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    'Double disapprovers' could decide the election. Here's what they say

    en-usJune 07, 2024

    Podcast Summary

    • Swing voters' frustration with Biden and TrumpSwing voters, who could decide the election, expressed their frustration with having to choose between Biden and Trump due to their dislike for both candidates. Words like 'struggling,' 'concerned,' 'senile,' 'patriotic,' 'jackass,' 'bob,' 'hinged,' 'not an option,' 'too honest,' and 'offensive' were used to describe their perceptions of the two presidents.

      Swing voters, who are likely to decide this year's election, expressed their frustration with having to choose between President Joe Biden and former President Donald Trump. These voters, who had switched their votes from Trump to Biden in 2020, were interviewed by Rich Tao of Engages, a public research firm, before Trump's felony fraud conviction. While a conviction might affect some voters' decisions, the more significant issue was their dislike for both candidates. During the focus groups, voters used words like "struggling," "concerned," "senile," "patriotic," "jackass," "bob," "hinged," "not an option," "too honest," and "offensive" to describe their perceptions of the two presidents. These voters' dissatisfaction with the current political landscape underscores the need for a more diverse range of candidates and a renewed focus on addressing the concerns of the electorate.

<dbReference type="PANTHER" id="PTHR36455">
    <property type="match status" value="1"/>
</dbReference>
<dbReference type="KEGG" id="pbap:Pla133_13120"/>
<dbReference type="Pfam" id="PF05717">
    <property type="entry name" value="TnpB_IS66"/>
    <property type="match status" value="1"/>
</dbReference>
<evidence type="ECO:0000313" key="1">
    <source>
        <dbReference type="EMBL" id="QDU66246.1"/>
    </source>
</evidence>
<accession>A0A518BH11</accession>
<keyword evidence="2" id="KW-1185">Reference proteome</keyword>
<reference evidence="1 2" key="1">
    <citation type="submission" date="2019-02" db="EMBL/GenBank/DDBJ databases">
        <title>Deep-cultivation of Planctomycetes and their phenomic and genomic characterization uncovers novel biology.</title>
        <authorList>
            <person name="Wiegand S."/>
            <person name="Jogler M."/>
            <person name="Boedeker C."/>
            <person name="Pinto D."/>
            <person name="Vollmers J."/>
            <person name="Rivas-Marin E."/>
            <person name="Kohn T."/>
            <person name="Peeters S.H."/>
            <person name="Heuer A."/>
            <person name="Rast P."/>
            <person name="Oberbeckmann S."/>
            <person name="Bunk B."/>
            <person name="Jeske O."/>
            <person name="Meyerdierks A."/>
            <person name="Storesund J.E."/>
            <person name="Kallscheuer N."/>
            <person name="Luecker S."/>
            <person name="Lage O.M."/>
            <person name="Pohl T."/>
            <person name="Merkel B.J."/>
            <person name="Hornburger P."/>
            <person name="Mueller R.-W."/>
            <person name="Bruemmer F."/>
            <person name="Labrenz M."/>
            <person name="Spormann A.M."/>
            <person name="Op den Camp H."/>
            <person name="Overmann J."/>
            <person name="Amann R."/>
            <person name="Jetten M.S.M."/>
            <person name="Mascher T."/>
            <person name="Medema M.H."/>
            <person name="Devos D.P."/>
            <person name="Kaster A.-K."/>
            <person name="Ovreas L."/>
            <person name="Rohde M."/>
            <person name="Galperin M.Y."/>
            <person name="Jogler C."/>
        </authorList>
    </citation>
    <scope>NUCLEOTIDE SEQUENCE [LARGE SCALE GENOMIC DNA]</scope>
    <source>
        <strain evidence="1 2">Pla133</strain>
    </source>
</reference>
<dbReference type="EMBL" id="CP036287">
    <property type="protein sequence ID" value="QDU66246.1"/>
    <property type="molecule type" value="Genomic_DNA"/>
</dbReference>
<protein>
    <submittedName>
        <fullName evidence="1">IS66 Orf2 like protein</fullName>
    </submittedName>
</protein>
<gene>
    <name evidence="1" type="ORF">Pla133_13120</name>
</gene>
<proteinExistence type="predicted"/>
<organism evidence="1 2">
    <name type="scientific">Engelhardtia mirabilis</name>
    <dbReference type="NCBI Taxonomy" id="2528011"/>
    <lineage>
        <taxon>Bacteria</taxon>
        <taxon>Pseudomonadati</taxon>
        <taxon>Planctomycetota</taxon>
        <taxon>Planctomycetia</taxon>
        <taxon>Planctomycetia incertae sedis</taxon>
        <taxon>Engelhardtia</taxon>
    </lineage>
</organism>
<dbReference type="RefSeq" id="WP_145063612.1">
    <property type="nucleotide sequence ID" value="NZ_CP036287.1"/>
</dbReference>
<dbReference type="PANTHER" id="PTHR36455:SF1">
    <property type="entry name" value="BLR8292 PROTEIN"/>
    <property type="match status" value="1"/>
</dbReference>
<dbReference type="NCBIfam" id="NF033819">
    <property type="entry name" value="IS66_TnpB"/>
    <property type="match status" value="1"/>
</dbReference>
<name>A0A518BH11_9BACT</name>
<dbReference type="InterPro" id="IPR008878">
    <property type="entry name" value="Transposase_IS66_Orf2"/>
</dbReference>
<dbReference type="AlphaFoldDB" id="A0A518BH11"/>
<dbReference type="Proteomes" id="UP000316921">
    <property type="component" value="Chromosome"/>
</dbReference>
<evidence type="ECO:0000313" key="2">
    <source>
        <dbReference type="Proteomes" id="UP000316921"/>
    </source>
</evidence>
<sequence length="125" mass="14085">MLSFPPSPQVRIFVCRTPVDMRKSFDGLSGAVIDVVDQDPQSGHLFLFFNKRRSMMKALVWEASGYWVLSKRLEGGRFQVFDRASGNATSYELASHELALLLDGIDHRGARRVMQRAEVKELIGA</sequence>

• Voter hesitancyMany Americans are hesitant to vote for major presidential candidates due to lack of excitement, potentially impacting election outcome and raising concerns for democracy. Candidates need to connect with voters on a deeper level to secure support.

      Many Americans are hesitant to vote for the two major presidential candidates in the upcoming election. During a podcast discussion, NPR correspondents Marlaison and Susan Davis explored this phenomenon further by partnering with focus group expert Rich Tao and market research firm Sago. They discovered that these voters are not excited about either candidate and are instead looking for alternatives. This could potentially impact the outcome of the election and raise concerns about the state of American democracy. It's important to note that this trend is not unique to the United States, as demonstrated by the example of Indian politics and Prime Minister Narendra Modi's hold on power. Ultimately, this situation underscores the need for candidates to connect with voters on a deeper level and address their concerns in order to secure their support. For those looking for reliable and insightful analysis of the news, NPR's PodSafeAmerica and Pop Culture Happy Hour podcasts offer valuable perspectives on current events and pop culture.